Pro-ana car
July 31, 2008 1:23 PM   Subscribe

Car help: why can't i fill up my tank? (hint: it has nothing to do with the economy)

I just got a 2002 Hyundai accent. I am enjoying the car very much, except one minor detail: I can't fill it up with gas.

When I try, the pump will say it's already full and stop literally every 1 or 2 seconds. I have tried not putting the nozzle in as far, not pressing the handle as hard, tilting it sideways, turning it upside-down, standing on 1 foot, etc. Sometimes my creative positioning results in a continuous stream of gas for as long as 3 seconds, but otherwise I just have to keep starting over and over. The end result is that I get 1/3 of a tank after 10 minutes of trying and then give up, crestfallen.

This is not a big enough issue for me to want to spend money on a mechanic (I'm poor and cheap), as, technically, I can fill it up with gas, it just takes 25 minutes each time. What I want to know is how I can diagnose/fix/improve this problem. (please keep in mind that I know nothing about cars; simple clear explanations with pictures are preferred)
posted by speef to Travel & Transportation (13 answers total)
 
Have you tried pulling the nozzle further out? I've had this issue on vehicles of all types (cars, watercraft), generally figuring it's excess gas or something tricking the nozzle into thinking the tank is full. (this is not backed by science)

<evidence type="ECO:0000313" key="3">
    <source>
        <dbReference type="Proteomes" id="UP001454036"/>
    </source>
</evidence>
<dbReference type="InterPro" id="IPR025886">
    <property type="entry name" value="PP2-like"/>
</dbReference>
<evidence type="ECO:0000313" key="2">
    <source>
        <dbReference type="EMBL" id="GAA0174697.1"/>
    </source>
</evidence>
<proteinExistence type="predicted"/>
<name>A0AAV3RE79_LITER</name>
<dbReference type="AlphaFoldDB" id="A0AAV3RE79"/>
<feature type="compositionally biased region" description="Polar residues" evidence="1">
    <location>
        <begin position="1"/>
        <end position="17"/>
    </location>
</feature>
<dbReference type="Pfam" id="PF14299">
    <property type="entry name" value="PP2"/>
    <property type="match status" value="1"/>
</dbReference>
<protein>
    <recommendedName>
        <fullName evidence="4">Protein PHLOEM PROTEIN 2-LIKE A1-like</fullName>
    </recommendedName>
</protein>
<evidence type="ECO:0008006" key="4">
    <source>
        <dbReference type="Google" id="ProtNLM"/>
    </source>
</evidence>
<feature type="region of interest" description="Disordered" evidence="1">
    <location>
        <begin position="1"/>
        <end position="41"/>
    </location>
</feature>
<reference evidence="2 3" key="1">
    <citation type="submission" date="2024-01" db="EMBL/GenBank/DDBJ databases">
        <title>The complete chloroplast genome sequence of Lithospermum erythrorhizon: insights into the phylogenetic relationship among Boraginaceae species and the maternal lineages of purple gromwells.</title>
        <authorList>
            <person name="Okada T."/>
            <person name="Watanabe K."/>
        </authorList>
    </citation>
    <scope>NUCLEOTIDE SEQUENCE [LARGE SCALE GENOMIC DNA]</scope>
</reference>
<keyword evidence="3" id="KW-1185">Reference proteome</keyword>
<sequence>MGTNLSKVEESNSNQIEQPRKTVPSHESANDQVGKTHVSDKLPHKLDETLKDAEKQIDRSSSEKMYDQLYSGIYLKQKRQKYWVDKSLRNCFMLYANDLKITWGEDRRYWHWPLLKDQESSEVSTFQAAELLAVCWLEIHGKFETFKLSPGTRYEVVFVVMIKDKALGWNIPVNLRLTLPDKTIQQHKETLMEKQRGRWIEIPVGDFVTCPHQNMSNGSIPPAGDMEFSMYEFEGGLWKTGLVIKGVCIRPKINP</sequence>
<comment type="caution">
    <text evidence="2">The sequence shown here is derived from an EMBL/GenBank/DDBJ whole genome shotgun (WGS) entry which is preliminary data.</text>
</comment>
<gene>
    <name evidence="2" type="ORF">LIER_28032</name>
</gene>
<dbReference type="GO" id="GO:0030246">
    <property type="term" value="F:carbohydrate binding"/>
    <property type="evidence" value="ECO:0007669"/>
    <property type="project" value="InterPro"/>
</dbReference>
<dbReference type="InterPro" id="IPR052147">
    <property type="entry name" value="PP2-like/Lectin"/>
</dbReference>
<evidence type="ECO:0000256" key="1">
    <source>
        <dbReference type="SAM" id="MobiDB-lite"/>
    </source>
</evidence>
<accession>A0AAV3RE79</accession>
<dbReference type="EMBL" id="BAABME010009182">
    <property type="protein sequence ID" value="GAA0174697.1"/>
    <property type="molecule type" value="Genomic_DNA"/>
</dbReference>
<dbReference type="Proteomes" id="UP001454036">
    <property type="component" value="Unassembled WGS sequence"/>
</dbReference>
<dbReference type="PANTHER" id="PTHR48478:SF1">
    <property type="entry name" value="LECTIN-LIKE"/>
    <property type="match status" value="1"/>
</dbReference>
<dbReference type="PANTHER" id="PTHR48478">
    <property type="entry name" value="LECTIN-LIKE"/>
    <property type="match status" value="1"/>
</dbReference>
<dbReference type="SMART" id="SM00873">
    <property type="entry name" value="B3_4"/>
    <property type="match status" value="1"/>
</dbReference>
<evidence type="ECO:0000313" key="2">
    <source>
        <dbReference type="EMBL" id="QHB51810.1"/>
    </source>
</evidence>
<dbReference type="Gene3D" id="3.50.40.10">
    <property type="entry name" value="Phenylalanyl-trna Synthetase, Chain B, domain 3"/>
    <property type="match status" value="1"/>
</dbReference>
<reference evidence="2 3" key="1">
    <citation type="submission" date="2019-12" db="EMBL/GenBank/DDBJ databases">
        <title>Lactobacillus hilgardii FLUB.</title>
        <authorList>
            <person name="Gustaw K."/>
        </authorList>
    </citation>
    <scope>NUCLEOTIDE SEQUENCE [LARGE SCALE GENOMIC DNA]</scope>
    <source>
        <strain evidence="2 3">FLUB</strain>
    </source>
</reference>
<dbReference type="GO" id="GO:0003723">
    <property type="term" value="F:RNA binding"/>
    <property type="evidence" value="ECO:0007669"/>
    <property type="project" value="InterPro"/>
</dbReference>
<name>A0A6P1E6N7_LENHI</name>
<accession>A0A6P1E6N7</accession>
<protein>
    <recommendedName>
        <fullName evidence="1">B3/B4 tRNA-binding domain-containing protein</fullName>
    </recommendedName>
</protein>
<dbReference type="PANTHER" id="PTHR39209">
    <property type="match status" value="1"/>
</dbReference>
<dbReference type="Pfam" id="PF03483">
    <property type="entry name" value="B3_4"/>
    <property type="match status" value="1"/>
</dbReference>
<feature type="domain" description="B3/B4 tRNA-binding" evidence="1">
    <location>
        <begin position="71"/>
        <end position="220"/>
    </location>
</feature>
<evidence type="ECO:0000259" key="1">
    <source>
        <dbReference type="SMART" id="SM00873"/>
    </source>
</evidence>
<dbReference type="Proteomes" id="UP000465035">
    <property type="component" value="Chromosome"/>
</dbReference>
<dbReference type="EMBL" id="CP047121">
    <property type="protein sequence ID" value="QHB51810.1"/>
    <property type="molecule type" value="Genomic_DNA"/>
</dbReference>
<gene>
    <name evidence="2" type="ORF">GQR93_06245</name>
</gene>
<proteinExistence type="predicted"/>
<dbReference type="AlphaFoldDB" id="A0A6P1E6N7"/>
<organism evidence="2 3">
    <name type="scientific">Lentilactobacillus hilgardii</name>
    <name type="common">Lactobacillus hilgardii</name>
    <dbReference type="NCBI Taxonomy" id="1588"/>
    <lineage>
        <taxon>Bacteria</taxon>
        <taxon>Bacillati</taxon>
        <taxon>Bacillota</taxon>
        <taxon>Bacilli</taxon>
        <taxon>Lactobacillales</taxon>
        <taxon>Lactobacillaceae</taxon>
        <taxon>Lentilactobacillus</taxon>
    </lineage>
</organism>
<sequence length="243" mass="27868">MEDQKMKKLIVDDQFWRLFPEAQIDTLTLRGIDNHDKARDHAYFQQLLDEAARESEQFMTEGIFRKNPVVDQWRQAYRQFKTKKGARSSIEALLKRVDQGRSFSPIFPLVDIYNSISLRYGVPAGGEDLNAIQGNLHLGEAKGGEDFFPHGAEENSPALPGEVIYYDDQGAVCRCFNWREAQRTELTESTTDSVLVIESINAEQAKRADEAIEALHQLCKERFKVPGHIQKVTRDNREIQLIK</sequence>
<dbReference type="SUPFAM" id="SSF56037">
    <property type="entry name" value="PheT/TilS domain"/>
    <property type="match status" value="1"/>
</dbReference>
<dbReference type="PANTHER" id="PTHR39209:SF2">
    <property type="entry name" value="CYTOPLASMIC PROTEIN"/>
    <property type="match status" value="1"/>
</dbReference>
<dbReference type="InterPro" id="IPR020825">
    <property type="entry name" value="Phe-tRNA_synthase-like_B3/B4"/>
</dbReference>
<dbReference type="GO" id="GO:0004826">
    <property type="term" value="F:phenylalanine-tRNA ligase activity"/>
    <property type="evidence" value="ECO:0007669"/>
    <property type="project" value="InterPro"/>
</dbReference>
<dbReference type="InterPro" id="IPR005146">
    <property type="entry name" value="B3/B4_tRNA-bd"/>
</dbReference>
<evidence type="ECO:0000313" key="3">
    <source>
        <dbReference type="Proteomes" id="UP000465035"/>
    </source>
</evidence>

Generally, try putting just the very front of the nozzle into the gas tank, just enough so it won't spill out all over your car. That should work, but just keep an eye on it as you come close to filling it completely up.
posted by Atreides at 1:36 PM on July 31, 2008


Here's an old AskMe about this that links to this article. If you google stuff like trouble filling tank you'll find it's not uncommon. People for whom it was consistent across different stations and couldn't fix it by fiddling with pump placement generally seem to have found they had to replace part or all of the gas tank and fuel inlet - something is making the gas back up enough when you pump that it trips the auto-stop mechanism, like maybe a crimped inlet hose leading to the tank.
posted by nanojath at 1:43 PM on July 31, 2008


I would actually recommend the exact opposite. When I've seen this happening before, it's often due to an incomplete seal for the vapor recovery system. The little retractable skirt around the nozzle needs to make a good seal with the car body, or it won't allow gas to flow.
posted by nomisxid at 1:46 PM on July 31, 2008


One cheap way you can pull this off will be to buy a 5 or 10-gallon plastic gas can (depending on how comfortable you are with picking up a full 10-gallon tank) and us it as an intermediary. It will take twice as long as a normal car but it will go a lot faster than what you are going through. Since you will be using this thing a lot, I would pay special attention to the quality of the tank (presence and size of the air vent, quality of cap, sealing of spout).

It will take a up a little trunk space, but that might be an acceptable price to pay.